Employees and residents told us the park will soon be sold by tycoon owner Zhou Weisen to make way for homes and the tigers moved to a new site five miles away which is three times the size to cope with the rocketing tiger population.When the tigers of Xiongsen die, either of old age, illness or fights with other tigers, they are taken to a factory deep in Zhou's hometown, a rural backwater 250 miles from Guilin called Pingnan, where their skeletons are steeped in huge vats of rice wine for up to eight years.
Chen Hao plays Wan Ling, a classic Chinese beauty who frequently moves between relationships, while Xue Jianing is Ha Mei, a trendy but nave woman.
Unsurprisingly, they are not popular Craze: In fact, the farm owners don't care if the animals starve to death - they are just interested in the doomed tigers' bones (pictured) which they turn into wine and sell for as much as £400 a bottle Tiger bones are steeped in rice wine for up to eight years and then bottled with a mixture of Chinese herbs and snake extract to produce a sickly-sweet 38 per cent proof brown liquor that tastes like a mixture of cough medicine and cheap brandy.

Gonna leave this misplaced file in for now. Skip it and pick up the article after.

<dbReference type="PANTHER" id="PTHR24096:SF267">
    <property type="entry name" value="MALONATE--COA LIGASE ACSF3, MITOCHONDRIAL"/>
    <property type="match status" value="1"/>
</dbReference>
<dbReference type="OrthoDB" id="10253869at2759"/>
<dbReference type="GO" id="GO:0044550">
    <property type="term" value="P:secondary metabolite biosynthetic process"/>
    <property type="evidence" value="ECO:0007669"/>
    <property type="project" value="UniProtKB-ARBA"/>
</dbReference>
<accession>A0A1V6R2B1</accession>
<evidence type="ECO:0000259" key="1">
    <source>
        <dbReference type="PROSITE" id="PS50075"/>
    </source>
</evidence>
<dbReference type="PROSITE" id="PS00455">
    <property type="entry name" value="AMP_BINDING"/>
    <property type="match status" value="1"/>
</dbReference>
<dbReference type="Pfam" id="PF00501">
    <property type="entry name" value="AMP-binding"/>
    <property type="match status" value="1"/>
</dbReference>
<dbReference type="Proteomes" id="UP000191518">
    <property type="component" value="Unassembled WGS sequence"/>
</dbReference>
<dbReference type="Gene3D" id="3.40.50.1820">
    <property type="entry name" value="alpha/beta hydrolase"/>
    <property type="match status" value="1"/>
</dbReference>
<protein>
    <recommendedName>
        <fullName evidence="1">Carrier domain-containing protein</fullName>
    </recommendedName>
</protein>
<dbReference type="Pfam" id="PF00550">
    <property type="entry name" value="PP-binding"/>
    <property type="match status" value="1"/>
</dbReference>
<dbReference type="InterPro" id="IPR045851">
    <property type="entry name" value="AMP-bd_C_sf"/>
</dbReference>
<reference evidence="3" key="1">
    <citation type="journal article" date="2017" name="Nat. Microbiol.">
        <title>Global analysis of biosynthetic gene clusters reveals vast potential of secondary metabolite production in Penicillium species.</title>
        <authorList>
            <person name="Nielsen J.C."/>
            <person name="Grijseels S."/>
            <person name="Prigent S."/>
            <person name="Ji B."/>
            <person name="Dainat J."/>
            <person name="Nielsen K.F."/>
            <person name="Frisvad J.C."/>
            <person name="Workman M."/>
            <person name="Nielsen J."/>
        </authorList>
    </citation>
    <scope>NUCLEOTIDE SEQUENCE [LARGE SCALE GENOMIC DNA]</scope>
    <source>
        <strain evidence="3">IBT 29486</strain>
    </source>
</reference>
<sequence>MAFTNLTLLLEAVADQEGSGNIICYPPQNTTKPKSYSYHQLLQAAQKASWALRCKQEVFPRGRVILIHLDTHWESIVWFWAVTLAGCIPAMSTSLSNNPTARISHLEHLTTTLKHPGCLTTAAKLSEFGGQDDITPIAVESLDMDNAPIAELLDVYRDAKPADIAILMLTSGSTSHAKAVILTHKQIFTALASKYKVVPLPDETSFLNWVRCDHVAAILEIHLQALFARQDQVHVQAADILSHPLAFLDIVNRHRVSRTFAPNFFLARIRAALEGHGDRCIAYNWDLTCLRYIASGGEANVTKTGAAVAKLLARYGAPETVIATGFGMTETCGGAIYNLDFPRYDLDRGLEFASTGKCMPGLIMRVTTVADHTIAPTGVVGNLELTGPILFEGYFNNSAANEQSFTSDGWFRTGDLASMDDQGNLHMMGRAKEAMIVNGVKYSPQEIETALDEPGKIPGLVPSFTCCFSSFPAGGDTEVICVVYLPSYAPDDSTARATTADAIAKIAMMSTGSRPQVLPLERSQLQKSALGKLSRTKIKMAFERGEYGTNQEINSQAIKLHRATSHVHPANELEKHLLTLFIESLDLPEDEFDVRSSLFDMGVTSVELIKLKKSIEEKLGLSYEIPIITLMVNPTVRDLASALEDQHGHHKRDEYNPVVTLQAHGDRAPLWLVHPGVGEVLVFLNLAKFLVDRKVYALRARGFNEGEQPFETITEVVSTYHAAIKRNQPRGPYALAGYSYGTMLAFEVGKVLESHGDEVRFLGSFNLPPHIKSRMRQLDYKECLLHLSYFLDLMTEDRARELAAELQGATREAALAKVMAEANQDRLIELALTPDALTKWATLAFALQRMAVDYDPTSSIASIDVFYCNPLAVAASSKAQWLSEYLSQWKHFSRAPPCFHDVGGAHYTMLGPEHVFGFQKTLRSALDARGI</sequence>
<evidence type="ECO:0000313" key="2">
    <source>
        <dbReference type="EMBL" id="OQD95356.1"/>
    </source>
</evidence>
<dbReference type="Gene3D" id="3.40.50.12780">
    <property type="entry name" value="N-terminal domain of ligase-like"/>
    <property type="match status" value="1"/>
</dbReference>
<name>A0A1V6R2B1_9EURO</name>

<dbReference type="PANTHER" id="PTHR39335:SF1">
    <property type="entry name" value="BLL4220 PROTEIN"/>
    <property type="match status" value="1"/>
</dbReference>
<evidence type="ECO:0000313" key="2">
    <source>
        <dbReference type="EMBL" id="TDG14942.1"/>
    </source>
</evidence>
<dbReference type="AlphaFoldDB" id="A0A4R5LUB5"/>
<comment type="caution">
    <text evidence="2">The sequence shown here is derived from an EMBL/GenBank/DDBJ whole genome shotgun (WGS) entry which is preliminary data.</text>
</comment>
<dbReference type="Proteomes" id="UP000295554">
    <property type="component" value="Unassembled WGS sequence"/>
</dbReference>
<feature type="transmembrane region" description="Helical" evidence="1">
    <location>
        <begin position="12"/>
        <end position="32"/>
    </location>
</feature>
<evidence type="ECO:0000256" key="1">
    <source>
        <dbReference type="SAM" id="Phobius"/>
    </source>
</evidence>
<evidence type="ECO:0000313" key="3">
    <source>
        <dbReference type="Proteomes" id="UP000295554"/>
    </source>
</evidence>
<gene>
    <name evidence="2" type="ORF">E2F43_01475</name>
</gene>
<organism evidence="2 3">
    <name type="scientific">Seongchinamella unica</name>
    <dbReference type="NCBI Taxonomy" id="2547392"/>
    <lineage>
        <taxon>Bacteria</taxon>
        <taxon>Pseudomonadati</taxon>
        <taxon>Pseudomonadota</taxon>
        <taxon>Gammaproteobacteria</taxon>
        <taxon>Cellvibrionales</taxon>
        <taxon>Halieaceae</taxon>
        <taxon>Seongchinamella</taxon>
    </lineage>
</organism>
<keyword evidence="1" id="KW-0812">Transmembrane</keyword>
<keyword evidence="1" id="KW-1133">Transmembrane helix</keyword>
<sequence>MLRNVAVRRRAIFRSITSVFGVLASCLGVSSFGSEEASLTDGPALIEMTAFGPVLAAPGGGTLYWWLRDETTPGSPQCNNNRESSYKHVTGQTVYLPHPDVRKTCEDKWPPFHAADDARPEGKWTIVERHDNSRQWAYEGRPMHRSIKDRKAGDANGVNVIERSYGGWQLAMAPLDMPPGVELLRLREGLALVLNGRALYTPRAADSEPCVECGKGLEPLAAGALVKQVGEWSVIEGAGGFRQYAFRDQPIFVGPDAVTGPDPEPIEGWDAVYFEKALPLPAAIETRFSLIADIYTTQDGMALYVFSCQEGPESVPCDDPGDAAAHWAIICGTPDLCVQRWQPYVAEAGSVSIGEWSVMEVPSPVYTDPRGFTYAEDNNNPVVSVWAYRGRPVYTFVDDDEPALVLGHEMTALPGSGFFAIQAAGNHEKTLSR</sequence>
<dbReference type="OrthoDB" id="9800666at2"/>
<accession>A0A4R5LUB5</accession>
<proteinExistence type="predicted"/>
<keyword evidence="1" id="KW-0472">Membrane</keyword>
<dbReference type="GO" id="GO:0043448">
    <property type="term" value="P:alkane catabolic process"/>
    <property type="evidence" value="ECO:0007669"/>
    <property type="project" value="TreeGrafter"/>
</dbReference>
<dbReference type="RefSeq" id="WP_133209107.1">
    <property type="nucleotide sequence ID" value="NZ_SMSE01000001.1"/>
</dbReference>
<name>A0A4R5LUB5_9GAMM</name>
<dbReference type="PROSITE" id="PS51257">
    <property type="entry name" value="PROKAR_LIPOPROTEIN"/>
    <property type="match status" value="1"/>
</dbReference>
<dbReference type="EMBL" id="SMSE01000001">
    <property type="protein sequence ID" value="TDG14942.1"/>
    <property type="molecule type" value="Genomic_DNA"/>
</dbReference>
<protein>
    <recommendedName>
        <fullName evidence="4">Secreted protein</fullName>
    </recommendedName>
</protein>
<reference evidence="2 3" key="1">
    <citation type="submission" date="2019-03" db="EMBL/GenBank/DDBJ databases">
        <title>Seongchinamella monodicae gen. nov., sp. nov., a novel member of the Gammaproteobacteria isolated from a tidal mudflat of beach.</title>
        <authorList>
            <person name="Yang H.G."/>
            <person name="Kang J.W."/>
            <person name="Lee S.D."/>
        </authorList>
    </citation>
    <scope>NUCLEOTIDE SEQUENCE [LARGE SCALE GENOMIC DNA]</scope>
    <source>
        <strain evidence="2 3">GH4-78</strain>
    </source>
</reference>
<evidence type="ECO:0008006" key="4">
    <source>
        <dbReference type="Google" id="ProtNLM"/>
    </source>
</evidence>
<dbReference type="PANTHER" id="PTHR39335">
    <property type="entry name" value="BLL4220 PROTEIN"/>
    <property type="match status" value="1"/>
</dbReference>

Disturbingly, our investigation found, China's thirst for the illicit product is so great that existing tiger farms are expanding and breeding more animals while neighbouring countries including Laos and Vietnam are setting up new farms to feed demand.
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